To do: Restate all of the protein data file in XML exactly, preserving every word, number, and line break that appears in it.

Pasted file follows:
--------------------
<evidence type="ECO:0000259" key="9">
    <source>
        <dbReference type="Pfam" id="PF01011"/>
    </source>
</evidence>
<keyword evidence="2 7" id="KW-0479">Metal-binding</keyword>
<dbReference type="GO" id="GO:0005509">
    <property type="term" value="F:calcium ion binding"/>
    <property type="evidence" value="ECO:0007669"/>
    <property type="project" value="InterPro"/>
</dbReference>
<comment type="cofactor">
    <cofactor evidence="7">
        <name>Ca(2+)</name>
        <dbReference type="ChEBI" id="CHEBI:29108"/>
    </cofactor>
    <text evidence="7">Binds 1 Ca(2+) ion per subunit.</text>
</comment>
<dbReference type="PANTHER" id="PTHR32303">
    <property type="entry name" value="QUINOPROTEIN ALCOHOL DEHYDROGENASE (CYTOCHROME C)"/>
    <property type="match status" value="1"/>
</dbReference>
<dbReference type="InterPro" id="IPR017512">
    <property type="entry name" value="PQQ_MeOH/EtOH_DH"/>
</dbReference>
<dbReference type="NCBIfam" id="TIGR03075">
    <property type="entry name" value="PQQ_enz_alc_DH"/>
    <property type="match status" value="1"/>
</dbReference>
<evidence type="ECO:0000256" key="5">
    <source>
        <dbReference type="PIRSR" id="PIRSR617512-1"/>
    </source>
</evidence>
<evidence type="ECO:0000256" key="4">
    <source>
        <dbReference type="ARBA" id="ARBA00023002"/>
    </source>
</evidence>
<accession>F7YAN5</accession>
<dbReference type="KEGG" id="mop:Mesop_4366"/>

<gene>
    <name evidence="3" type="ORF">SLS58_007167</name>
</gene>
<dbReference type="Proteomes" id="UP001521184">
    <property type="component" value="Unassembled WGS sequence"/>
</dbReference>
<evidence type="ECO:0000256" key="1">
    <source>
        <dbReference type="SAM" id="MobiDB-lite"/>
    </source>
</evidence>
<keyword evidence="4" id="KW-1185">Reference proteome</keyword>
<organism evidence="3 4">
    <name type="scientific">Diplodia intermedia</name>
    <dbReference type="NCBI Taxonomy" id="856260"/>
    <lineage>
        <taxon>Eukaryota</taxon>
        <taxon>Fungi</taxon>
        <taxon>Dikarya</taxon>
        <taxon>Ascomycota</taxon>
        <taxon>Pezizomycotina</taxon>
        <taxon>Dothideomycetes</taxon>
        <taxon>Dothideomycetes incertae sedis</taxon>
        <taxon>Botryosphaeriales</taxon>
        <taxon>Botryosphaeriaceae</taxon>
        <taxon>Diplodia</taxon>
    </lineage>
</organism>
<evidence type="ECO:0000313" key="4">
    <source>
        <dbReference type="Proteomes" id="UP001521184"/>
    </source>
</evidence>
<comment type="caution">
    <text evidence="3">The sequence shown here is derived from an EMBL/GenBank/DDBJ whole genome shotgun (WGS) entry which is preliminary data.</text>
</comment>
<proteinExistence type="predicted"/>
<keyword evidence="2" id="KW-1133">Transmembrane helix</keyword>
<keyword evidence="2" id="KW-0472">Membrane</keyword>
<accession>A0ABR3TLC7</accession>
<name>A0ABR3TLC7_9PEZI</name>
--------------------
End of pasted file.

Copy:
<evidence type="ECO:0000259" key="9">
    <source>
        <dbReference type="Pfam" id="PF01011"/>
    </source>
</evidence>
<keyword evidence="2 7" id="KW-0479">Metal-binding</keyword>
<dbReference type="GO" id="GO:0005509">
    <property type="term" value="F:calcium ion binding"/>
    <property type="evidence" value="ECO:0007669"/>
    <property type="project" value="InterPro"/>
</dbReference>
<comment type="cofactor">
    <cofactor evidence="7">
        <name>Ca(2+)</name>
        <dbReference type="ChEBI" id="CHEBI:29108"/>
    </cofactor>
    <text evidence="7">Binds 1 Ca(2+) ion per subunit.</text>
</comment>
<dbReference type="PANTHER" id="PTHR32303">
    <property type="entry name" value="QUINOPROTEIN ALCOHOL DEHYDROGENASE (CYTOCHROME C)"/>
    <property type="match status" value="1"/>
</dbReference>
<dbReference type="InterPro" id="IPR017512">
    <property type="entry name" value="PQQ_MeOH/EtOH_DH"/>
</dbReference>
<dbReference type="NCBIfam" id="TIGR03075">
    <property type="entry name" value="PQQ_enz_alc_DH"/>
    <property type="match status" value="1"/>
</dbReference>
<evidence type="ECO:0000256" key="5">
    <source>
        <dbReference type="PIRSR" id="PIRSR617512-1"/>
    </source>
</evidence>
<evidence type="ECO:0000256" key="4">
    <source>
        <dbReference type="ARBA" id="ARBA00023002"/>
    </source>
</evidence>
<accession>F7YAN5</accession>
<dbReference type="KEGG" id="mop:Mesop_4366"/>

<gene>
    <name evidence="3" type="ORF">SLS58_007167</name>
</gene>
<dbReference type="Proteomes" id="UP001521184">
    <property type="component" value="Unassembled WGS sequence"/>
</dbReference>
<evidence type="ECO:0000256" key="1">
    <source>
        <dbReference type="SAM" id="MobiDB-lite"/>
    </source>
</evidence>
<keyword evidence="4" id="KW-1185">Reference proteome</keyword>
<organism evidence="3 4">
    <name type="scientific">Diplodia intermedia</name>
    <dbReference type="NCBI Taxonomy" id="856260"/>
    <lineage>
        <taxon>Eukaryota</taxon>
        <taxon>Fungi</taxon>
        <taxon>Dikarya</taxon>
        <taxon>Ascomycota</taxon>
        <taxon>Pezizomycotina</taxon>
        <taxon>Dothideomycetes</taxon>
        <taxon>Dothideomycetes incertae sedis</taxon>
        <taxon>Botryosphaeriales</taxon>
        <taxon>Botryosphaeriaceae</taxon>
        <taxon>Diplodia</taxon>
    </lineage>
</organism>
<evidence type="ECO:0000313" key="4">
    <source>
        <dbReference type="Proteomes" id="UP001521184"/>
    </source>
</evidence>
<comment type="caution">
    <text evidence="3">The sequence shown here is derived from an EMBL/GenBank/DDBJ whole genome shotgun (WGS) entry which is preliminary data.</text>
</comment>
<proteinExistence type="predicted"/>
<keyword evidence="2" id="KW-1133">Transmembrane helix</keyword>
<keyword evidence="2" id="KW-0472">Membrane</keyword>
<accession>A0ABR3TLC7</accession>
<name>A0ABR3TLC7_9PEZI</name>